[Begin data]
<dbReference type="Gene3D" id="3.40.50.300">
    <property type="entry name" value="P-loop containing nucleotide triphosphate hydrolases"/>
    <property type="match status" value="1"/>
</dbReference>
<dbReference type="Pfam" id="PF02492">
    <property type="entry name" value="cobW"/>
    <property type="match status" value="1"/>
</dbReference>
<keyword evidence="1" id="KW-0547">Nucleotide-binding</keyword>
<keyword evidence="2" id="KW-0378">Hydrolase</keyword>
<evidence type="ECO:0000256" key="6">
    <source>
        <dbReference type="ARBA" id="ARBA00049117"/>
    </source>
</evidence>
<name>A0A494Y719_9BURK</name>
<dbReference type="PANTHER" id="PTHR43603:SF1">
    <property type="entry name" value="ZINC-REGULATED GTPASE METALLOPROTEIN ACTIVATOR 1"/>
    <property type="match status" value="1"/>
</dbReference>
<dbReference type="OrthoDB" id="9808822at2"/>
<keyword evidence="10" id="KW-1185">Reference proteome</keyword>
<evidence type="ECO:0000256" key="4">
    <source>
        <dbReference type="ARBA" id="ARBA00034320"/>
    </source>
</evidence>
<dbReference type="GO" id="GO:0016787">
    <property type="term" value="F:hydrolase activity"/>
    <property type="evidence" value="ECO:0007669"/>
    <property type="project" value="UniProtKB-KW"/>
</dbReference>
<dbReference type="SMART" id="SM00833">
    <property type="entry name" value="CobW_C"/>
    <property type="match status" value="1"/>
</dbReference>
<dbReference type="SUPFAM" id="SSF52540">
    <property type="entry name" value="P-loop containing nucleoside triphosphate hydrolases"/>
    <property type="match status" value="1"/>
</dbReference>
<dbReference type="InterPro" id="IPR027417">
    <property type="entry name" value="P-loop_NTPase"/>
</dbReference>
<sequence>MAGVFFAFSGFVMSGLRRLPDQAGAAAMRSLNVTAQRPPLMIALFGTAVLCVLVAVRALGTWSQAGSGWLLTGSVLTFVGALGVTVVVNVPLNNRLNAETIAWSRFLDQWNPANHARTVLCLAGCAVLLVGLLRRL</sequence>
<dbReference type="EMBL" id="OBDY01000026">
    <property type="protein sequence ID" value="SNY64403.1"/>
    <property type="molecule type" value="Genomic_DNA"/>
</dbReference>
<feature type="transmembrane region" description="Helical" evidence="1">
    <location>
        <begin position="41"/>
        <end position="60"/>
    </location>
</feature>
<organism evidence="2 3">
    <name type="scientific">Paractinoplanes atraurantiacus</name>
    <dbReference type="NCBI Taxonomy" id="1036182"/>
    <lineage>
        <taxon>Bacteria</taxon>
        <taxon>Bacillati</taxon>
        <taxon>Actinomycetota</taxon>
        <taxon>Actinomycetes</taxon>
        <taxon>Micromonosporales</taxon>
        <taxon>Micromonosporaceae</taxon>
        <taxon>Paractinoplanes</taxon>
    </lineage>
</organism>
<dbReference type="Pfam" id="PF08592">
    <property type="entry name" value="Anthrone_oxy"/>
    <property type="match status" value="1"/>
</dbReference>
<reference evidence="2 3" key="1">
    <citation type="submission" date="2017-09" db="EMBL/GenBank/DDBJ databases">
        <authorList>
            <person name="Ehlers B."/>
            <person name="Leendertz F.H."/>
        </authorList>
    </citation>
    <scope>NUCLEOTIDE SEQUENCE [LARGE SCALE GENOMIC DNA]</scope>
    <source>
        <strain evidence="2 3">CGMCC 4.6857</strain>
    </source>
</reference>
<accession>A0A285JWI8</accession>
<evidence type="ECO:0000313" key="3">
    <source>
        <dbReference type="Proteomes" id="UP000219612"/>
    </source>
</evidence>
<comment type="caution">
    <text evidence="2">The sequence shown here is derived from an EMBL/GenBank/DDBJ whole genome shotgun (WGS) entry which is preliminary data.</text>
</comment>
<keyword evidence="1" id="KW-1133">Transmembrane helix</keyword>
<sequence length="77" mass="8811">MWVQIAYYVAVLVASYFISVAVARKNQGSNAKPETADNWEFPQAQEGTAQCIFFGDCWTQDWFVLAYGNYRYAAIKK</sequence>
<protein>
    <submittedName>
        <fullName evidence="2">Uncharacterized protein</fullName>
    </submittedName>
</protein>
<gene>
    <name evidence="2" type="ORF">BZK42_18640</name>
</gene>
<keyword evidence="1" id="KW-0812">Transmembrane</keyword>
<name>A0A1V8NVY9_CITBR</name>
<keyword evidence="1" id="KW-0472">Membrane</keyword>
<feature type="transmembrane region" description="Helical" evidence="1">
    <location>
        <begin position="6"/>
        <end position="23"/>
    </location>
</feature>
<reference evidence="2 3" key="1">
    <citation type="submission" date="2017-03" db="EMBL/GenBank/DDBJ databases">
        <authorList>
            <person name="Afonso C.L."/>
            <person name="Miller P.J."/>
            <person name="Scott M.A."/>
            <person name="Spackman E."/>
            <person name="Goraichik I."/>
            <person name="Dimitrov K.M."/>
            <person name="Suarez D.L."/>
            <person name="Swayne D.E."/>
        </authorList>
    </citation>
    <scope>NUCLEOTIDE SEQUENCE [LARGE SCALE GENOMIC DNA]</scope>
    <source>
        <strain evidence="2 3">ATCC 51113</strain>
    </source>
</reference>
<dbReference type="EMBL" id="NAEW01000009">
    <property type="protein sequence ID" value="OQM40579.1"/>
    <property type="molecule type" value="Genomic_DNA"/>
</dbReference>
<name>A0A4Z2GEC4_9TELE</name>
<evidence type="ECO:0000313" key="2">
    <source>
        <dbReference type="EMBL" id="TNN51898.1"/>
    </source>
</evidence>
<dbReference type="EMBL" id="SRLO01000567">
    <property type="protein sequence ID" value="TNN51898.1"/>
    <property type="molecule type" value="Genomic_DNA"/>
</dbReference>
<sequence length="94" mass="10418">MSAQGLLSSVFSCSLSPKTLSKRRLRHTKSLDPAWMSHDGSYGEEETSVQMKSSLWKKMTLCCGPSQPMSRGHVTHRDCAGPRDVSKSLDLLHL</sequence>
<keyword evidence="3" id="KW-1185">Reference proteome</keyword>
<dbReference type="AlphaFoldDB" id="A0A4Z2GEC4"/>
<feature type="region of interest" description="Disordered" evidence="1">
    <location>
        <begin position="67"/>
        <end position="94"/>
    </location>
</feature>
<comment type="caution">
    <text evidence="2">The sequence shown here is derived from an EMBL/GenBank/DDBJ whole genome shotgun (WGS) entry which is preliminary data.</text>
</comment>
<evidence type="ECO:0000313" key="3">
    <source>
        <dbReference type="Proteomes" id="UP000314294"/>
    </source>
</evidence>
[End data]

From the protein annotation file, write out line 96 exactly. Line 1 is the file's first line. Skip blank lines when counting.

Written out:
    <submittedName>